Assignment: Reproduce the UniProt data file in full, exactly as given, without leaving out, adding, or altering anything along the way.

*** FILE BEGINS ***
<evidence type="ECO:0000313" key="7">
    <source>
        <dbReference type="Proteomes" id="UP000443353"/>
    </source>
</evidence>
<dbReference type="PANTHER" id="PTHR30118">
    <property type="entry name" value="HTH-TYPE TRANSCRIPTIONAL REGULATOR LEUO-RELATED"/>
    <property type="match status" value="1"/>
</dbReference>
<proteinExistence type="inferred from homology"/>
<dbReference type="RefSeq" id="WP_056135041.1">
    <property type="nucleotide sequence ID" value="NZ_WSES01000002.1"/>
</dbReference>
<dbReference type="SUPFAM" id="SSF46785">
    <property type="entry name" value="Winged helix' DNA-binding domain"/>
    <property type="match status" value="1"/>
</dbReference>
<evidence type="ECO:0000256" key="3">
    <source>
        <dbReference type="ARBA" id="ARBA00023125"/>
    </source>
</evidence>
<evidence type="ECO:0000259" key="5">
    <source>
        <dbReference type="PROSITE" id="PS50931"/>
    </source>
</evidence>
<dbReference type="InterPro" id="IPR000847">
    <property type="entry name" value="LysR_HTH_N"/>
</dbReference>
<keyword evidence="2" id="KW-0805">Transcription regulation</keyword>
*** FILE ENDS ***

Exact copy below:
<evidence type="ECO:0000313" key="7">
    <source>
        <dbReference type="Proteomes" id="UP000443353"/>
    </source>
</evidence>
<dbReference type="PANTHER" id="PTHR30118">
    <property type="entry name" value="HTH-TYPE TRANSCRIPTIONAL REGULATOR LEUO-RELATED"/>
    <property type="match status" value="1"/>
</dbReference>
<proteinExistence type="inferred from homology"/>
<dbReference type="RefSeq" id="WP_056135041.1">
    <property type="nucleotide sequence ID" value="NZ_WSES01000002.1"/>
</dbReference>
<dbReference type="SUPFAM" id="SSF46785">
    <property type="entry name" value="Winged helix' DNA-binding domain"/>
    <property type="match status" value="1"/>
</dbReference>
<evidence type="ECO:0000256" key="3">
    <source>
        <dbReference type="ARBA" id="ARBA00023125"/>
    </source>
</evidence>
<evidence type="ECO:0000259" key="5">
    <source>
        <dbReference type="PROSITE" id="PS50931"/>
    </source>
</evidence>
<dbReference type="InterPro" id="IPR000847">
    <property type="entry name" value="LysR_HTH_N"/>
</dbReference>
<keyword evidence="2" id="KW-0805">Transcription regulation</keyword>